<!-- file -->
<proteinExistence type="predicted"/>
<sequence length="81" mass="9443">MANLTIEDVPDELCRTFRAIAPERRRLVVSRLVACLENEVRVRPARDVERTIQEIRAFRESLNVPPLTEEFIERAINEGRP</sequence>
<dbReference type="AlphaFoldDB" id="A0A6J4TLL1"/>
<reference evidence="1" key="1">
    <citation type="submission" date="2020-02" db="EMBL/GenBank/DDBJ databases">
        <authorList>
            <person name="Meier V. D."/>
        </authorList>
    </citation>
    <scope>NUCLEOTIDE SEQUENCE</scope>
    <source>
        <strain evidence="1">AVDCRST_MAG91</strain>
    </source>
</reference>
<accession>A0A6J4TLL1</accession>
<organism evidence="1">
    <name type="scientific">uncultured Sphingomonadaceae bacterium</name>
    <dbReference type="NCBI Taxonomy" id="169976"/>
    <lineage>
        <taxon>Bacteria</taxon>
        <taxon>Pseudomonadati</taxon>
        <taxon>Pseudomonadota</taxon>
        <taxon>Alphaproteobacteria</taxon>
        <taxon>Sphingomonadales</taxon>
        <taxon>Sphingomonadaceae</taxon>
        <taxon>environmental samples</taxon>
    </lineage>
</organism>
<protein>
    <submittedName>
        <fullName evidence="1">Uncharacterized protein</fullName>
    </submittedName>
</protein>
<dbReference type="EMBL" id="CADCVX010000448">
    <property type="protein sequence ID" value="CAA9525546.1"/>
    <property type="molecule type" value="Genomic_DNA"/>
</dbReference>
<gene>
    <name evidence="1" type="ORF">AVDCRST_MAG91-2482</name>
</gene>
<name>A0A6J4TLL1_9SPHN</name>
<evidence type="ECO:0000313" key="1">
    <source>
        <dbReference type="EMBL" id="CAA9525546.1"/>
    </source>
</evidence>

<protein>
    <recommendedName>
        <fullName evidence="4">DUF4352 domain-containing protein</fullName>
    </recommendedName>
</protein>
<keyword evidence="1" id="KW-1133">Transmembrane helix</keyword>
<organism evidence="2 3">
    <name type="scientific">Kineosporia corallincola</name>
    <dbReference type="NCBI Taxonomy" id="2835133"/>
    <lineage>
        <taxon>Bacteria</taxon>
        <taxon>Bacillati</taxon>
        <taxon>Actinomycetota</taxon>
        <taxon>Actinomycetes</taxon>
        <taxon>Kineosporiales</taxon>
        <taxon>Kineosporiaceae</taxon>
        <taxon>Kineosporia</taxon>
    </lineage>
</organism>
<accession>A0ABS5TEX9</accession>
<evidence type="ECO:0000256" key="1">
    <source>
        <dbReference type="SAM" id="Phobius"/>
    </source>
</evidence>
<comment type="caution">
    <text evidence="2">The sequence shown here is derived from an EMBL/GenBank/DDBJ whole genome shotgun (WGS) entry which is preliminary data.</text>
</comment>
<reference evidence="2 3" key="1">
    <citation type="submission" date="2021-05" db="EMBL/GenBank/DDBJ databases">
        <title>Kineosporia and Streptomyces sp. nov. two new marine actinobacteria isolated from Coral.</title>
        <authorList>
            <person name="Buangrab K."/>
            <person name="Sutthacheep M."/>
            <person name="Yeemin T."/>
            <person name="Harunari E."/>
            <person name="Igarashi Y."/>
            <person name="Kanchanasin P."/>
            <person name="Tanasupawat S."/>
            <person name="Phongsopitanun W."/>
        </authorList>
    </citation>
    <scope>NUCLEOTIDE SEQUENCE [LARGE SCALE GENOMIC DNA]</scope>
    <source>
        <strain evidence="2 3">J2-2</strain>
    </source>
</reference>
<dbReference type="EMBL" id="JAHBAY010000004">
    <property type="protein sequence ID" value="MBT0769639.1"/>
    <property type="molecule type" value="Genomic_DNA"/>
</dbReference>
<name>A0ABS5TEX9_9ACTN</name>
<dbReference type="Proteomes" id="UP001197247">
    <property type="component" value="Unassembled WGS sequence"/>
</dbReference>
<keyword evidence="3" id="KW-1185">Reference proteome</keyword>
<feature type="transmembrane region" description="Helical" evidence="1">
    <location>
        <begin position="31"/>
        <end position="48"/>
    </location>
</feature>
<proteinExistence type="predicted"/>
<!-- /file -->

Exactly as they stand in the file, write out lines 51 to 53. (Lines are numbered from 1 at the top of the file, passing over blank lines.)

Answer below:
</protein>
<keyword evidence="1" id="KW-1133">Transmembrane helix</keyword>
<organism evidence="2 3">